THE BLOG

How Turks Stopped Worrying and Learned to Love Tear Gas

History has prominent examples that demonstrate the power of non-violent resistance against government repression. The movements led by Martin Luther King, Jr., Mahatma Gandhi, and others like them come to mind. The non-violent protests that are now in their third week in cities across Turkey add a rare ingredient to the mix: humor. The Turks are in the process of crafting an unlikely historical story that exemplifies how the power of humor and innovation can be effectively harnessed against government repression and abuse. Here is a five-step guide to how Turks stopped worrying and learned to love tear gas.

1. Turn insults into points of pride. When a defiant Prime Minister Recep Tayyip Erdogan described the protestors as "Capulcu" (pronounced "CHA-pul-dju" and roughly translated to "riffraff"), instead of taking it as an insult, the protestors embraced their newfound labels with pride. Overnight, the word morphed from an insult to a compliment. Thousands of Turkish Facebook users changed their first or last names to "Capulcu" and national and international celebrities self-described themselves as "Capulcu" to express their support. The root of the Turkish noun (Capul) was then converted into a verb by adding the English suffix "ing," creating a neologism (Capulling) that now means "standing up for your rights." A music video titled "Everyday I'm Capulling" was promptly created to the tune of the lyrics "Everyday I'm Shuffling" from LMFAO's Party Rock Anthem.

2. If you get slapped, turn the other cheek. Many protestors have come to proudly refer to the bruises they inherited from police abuse as "Erdogan's kisses." When tear gassed, some have responded with outcries of "More!" When a rare lapse occurred in the rampant use of tear gas, protestors phoned the police to express their concerns and ask when and where the tear gassing would recommence so they can show up in a timely fashion to consume their daily dose. A widely circulated photo depicted two protestors in Ankara carrying an injured police officer to safety.

3. Respond to violence with humor. The protestors have retaliated against the use of pepper gas by throwing red peppers at the police. The pepper-gas fiend Prime Minister has now been nicknamed "Red Hot Chili Erdogan" and "Gasfather." A group of students from Bogazici University in Istanbul wrote and performed a jazz song on protest grounds that likens the taste of pepper gas to honey. Other humorous slogans encountered on protest grounds include "Tear gas works wonders on your complexion," "Tear gas helps you lose weight," and "I haven't showered for days; wash me, water cannon!" Tear gas canisters have become a popular vase substitute for flowers presented during the courtships that began on protest grounds.

4. Keep calm and "capul" on. Many protestors have not disturbed their daily routines and continue to work or attend school. At night, they exchange their daily civilian outfits for protest gear and gas masks as they march to the protest grounds. Reminiscent of the characters in The Fight Club, they arrive at work or school the following morning sleepless, bruised, and dreary-eyed. Many continue their exercise regimens on protest grounds by running yoga classes (Warrior is the preferred pose) or dancing the tango while donning gas masks. Others take a break from the protests to study for their final exams. A student was photographed on protest grounds taking a nap next to a sign that says: "I have a final at 2 pm. Please wake me up before then."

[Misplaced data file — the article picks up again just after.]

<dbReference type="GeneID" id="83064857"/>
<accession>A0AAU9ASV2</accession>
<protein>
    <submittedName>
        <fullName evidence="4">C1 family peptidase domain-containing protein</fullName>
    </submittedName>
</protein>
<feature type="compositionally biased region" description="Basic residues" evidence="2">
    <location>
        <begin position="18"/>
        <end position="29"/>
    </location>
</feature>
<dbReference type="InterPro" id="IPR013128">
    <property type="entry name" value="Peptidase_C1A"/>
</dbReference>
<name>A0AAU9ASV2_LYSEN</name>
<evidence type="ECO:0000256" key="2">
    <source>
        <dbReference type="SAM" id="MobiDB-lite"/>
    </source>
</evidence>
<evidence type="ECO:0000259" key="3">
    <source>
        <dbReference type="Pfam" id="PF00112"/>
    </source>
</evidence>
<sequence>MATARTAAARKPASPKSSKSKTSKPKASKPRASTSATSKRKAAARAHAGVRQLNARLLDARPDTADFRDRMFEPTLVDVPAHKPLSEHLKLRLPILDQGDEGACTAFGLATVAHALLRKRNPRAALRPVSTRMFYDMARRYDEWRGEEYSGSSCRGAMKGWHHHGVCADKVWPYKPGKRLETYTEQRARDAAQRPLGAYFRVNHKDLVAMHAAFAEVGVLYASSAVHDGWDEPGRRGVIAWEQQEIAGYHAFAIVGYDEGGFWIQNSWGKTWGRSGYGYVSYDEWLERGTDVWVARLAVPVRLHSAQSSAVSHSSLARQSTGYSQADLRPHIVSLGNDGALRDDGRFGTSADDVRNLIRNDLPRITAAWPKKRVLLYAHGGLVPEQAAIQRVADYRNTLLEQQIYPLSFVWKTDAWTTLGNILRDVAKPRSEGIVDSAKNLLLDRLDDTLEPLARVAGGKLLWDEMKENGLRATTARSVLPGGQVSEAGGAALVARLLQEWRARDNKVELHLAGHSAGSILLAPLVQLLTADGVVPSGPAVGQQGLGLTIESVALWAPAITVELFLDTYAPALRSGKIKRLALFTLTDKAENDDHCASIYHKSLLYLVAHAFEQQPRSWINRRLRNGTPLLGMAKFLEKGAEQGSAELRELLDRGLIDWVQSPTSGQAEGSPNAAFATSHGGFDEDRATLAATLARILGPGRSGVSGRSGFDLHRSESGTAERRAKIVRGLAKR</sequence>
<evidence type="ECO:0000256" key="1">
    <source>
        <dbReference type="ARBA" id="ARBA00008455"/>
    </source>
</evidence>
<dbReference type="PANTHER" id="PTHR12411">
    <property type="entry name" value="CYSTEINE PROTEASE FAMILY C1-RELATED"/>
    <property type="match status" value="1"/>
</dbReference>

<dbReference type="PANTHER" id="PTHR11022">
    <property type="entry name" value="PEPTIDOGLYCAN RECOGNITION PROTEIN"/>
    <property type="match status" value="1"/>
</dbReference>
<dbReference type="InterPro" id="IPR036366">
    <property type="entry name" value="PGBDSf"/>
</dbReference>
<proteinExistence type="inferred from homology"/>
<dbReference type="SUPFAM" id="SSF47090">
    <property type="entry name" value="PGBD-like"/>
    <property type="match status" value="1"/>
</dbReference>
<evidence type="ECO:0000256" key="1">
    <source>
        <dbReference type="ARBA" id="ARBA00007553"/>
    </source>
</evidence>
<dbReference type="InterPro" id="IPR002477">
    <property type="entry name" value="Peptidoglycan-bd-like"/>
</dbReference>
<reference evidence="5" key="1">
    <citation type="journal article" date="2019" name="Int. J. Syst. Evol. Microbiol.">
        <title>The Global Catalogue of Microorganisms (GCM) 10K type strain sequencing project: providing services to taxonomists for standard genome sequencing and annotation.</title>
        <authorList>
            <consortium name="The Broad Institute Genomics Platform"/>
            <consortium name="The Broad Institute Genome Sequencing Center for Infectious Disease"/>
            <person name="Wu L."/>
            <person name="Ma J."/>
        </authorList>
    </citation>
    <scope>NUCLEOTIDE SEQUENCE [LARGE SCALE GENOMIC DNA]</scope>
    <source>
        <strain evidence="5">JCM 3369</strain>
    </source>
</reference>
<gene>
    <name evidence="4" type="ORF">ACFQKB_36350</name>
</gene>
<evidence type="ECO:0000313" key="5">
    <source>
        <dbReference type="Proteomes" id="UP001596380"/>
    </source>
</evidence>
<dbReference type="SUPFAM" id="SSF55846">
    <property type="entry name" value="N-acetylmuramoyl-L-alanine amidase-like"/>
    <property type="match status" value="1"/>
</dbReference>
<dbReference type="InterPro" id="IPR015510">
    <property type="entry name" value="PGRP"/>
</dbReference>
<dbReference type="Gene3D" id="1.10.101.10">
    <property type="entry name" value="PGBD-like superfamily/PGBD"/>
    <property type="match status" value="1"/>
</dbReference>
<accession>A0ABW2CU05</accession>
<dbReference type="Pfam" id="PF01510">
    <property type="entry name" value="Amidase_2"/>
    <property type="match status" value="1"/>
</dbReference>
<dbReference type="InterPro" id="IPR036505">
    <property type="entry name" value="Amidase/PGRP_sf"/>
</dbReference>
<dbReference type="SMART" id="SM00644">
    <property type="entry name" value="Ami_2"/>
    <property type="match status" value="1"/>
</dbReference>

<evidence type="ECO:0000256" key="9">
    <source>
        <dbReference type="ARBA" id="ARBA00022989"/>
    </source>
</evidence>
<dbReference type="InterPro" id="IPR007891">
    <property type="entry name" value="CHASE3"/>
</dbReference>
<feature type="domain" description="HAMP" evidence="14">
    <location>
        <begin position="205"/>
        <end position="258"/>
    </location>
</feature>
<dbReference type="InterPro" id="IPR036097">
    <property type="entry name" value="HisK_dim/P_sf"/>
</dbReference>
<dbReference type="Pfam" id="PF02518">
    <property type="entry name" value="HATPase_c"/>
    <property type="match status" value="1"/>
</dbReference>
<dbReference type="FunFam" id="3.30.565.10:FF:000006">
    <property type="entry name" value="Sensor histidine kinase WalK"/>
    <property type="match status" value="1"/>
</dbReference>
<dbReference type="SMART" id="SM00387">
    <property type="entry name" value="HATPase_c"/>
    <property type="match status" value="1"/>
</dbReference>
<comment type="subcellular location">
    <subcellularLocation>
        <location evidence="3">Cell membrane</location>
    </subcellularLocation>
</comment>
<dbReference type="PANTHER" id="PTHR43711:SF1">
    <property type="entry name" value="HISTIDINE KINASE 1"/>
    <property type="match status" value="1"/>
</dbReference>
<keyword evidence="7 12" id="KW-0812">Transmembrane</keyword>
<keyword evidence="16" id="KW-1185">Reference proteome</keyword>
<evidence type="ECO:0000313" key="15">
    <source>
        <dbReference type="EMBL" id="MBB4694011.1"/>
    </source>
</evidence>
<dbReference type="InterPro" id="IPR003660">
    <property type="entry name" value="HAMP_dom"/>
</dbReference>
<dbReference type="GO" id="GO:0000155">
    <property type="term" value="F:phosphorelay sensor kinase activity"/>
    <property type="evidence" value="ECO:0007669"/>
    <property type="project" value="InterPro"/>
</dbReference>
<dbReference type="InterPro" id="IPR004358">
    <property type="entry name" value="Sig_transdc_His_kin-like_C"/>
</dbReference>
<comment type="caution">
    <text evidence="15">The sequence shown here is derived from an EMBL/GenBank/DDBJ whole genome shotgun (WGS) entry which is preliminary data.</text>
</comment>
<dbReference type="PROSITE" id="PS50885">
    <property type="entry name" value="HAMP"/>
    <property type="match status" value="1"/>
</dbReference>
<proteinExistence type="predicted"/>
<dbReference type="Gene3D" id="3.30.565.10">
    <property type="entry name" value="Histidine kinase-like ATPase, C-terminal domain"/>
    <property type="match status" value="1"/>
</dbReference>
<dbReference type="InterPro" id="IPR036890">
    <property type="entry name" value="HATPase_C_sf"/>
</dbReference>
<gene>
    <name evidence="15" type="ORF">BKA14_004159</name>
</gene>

5. Circumvent media censorship through creativity. Frustrated by the Turkish media's conspicuous silence on the protests, Ali Ihsan Varol (no relation to this author) decided to make an unlikely use of his live TV game show "The Word Game" to draw attention to them. All of the answers to the questions Varol posed to the contestants were blatant references to the ongoing protests (e.g., Twitter, gas mask, dictator, censorship) and the final two answers were thinly veiled messages to Prime Minister Erdogan ("apologize" and "resign"). The protestors have followed Varol's lead. Not only did they harness the uncensored potential of the social media, they also created their own medieval newspaper by posting articles, drawings, and quotes on a prominent street wall in Istanbul. Some show up to protest grounds in penguin outfits to take a swipe at the television stations that obliviously aired penguin documentaries at the height of the protests.

These are the five primary ingredients to a mass protest "a la Turca" (Turkish style). Although humor, at first blush, might appear to be a paradoxical ingredient in what is otherwise a serious political protest, the Turkish protests may turn out to show that humor and innovation can be the most powerful antidotes against government repression and abuse.

Subscribe to the World Post email.